Health care was a major issue as Stettler’s new MLA, Rick Strankman, paid his first formal visit to town and county councils last week.
“My top priority locally and provincially will be health care and funding allocations,” said Strankman, who met with the Town of Stettler council last Tuesday night and the County of Stettler council last Wednesday morning.
Elected as the MLA for Drumheller-Stettler last April, the Wildrose member opened the door to work closely with municipalities, even as he serves in Opposition.
“We want to continue modernization of Stettler Hosptial and Care Centre,” said Mayor Dick Richards. “We’ve made Stettler an education, economic and healthcare hub of the region, so we have to make sure our facilities are in sync with that philosophy.”
To improve health care, Strankman suggested that the centrally-operated Alberta Health Services be scrapped and that the province introduce a “competitive model,” a system that’s working effectively in Europe.
“I don’t want to say private, but some form of competition,” he said. Stettler-region councillors urged the MLA to support local applications for grants from the Community Facilities Enhancement Program and the Community Initiatives Program, the mayor later told the Independent as he summed up last week’s meeting.
“These are important for local groups in furthering their projects and for the MLA to support them to secure grants would be appreciated,” Richards said.
While a new MLA and party has created a new approach to communicating with the provincial government, council is prepared to make that an effective relationship, the mayor said.
“It’s a learning curve for him and it’s also a learning curve for us to work with an MLA in opposition,” Richards said of Strankman.
Touring a sprawling constituency with more than 30 municipalities and school divisions, Strankman apologized for leaving the Stettler region among the last.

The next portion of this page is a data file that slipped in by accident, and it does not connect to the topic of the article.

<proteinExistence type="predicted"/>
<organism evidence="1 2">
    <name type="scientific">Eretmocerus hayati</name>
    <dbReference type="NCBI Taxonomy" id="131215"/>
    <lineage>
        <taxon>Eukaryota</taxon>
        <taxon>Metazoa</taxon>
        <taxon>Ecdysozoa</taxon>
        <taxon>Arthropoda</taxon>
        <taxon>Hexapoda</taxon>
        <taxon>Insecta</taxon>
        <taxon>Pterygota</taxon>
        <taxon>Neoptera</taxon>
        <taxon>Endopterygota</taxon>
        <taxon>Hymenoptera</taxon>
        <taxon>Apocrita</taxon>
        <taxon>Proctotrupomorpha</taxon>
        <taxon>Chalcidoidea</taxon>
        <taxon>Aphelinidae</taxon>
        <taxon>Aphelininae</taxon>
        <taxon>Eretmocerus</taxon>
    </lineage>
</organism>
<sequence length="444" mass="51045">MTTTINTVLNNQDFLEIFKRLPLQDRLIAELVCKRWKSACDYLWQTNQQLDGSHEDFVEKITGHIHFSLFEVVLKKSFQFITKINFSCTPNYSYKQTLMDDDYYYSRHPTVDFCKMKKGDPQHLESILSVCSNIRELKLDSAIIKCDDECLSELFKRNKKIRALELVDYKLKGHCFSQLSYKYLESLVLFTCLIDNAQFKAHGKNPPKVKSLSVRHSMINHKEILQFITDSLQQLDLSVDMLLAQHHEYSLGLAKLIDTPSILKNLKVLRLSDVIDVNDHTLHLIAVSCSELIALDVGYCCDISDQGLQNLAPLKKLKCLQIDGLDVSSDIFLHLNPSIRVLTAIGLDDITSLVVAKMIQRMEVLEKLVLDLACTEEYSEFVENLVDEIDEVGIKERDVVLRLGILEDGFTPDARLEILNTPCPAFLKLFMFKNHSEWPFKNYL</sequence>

“I’m sorry it’s taken a long time to get there,” he said.
“I think we should visit councils twice a year.” His next visit could come as early as this spring, when he hears reaction from the new budget under the ruling Progressive Conservative government with Finance Minister Doug Horner and Premier Alison Redford.
Strankman told the Independent that he plans to meet with school divisions, such as Clearview, which has plans to review small schools in Byemoor, Donalda and Brownfield, as well as others in the district.
“I also want to meet with Clearview trustees,” Strankman said. “They have potential school closures and that could depend on the upcoming budget.”
While roads and agriculture were the main issues in the meeting with the county, members urged the MLA to back the county.
“I probably speak on behalf of council when I say it is wise to build bridges, not burn bridges,” Coun. James Nibourg told Strankman.
“I hope you make it a regular note to take back our concerns to the legislature.”
Over the months, Strankman said he has met with cabinet ministers including Agriculture and Rural Development Minister Verlyn Olson of Wetaskiwin-Camrose and Transportation Minister Ric McIver of Calgary-Hays.
“Verlyn is a genuine man, honest man,” Strankman said. “He has heart.”
Living in Altario, a few kilometres west of the Saskatchewan border, the MLA is confident he’s working effectively for his constituents. He has offices in Stettler and Drumheller.
“I have heard concerns that because I’m not in government, they may not have similar access to government funding,” Strankman said.
“I want to make sure the county, the town, the region and the whole Drumheller-Stettler riding receives the same access to government as people with PC MLAs — that they all have fair access.”
With an economic crunch in the province and a seventh deficit budget, Strankman strongly opposes any PC government proposal to introduce a provincial sales tax or other new taxes, which he said would require serious discussions.